I had not heard of this graphic novel series until reading The Book Zombie's review last month. Her description of the story's combination of humor, horror and the fantastical hooked me immediately, and when I got my own copy, I was not disappointed.
The book opens as Michael Paris, a young man who's just inherited some property from his grandfather, is driving out to the country to finalize the details of its sale. It isn't until he arrives that he discovers that the property is actually a graveyard, and the townspeople are up in arms because they claim that it is an evil place and must be destroyed. The mayor is the most passionate advocate of its destruction and urges Paris to sign the papers immediately.
But Paris is not the sort of guy to jump to conclusions - luckily for the odd denizens of the graveyard. Paris discovers a whole host of creepy but evidently harmless creatures living there, residents who will be displaced should the graveyard be razed as the mayor insists. Paris maintains that each side should have its say, and then he'll decide what to do. The situation becomes a kind of political campaign, with each side overtly courting his favor. Poor Paris doesn't know if he should be more frightened of the (admittedly sexy) vampire, the werewolf, the swamp monster - or the matronly ladies, each bearing a freshly baked pie, he discovers in his hotel room when he comes out of the shower wearing only a towel.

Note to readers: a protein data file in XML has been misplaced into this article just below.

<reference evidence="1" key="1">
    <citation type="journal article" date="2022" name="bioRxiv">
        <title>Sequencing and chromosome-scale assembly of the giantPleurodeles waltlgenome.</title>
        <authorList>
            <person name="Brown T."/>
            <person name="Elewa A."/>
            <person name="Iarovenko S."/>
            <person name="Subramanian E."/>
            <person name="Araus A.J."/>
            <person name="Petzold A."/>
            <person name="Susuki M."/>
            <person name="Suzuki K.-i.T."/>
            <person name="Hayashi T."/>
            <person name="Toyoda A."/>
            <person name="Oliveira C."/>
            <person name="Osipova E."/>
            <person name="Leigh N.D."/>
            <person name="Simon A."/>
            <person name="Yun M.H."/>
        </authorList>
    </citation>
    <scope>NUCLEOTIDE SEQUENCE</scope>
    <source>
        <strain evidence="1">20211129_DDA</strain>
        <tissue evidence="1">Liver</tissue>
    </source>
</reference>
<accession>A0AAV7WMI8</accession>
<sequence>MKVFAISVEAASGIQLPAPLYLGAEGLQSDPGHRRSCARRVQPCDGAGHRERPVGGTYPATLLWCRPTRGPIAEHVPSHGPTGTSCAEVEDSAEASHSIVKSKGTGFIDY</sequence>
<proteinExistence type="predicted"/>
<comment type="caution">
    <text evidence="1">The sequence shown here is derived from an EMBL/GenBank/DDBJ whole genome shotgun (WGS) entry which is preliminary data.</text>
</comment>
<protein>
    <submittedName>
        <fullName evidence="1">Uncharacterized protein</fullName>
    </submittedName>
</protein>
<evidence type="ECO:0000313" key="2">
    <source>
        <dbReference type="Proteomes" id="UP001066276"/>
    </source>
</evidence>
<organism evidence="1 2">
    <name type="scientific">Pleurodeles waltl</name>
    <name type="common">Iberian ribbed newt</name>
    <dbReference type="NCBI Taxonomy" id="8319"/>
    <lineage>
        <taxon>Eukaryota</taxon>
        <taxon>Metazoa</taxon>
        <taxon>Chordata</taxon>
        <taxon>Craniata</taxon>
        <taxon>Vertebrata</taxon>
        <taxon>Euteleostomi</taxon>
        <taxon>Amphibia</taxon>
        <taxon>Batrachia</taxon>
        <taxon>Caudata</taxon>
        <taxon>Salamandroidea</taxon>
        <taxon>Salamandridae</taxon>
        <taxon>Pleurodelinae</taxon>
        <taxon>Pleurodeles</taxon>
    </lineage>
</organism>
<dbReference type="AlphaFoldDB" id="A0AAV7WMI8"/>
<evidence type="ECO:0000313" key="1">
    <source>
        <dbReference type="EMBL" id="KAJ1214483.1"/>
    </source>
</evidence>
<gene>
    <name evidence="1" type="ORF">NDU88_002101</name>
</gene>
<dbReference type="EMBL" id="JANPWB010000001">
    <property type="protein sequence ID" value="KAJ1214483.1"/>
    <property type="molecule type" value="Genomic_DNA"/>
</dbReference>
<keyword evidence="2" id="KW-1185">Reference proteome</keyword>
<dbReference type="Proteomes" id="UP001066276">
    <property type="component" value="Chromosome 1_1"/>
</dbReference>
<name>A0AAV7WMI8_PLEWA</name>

It quickly becomes apparent that there is more to the situation than meets the eye, and that not everything is as it seems in the town of Raven's Hollow. I enjoyed the quirky characters and original premise of this first book in the series, which is a compilation of the first four issues of the comic. The dialogue is fabulous, and there is something on every page to make readers smile or laugh out loud. The images included in the Book Zombie's review were in color; my library's copy, alas, is entirely in black and white. Even so, the images are a perfect complement to the tone of the story. The book has a satisfying conclusion, yet leaves an impression that there is much more in store for our young hero and the boneyard characters. I'm very much looking forward to the next book in this very funny series.
Boneyard, Volume 1 by Richard Moore (NBM Publishing, 2002)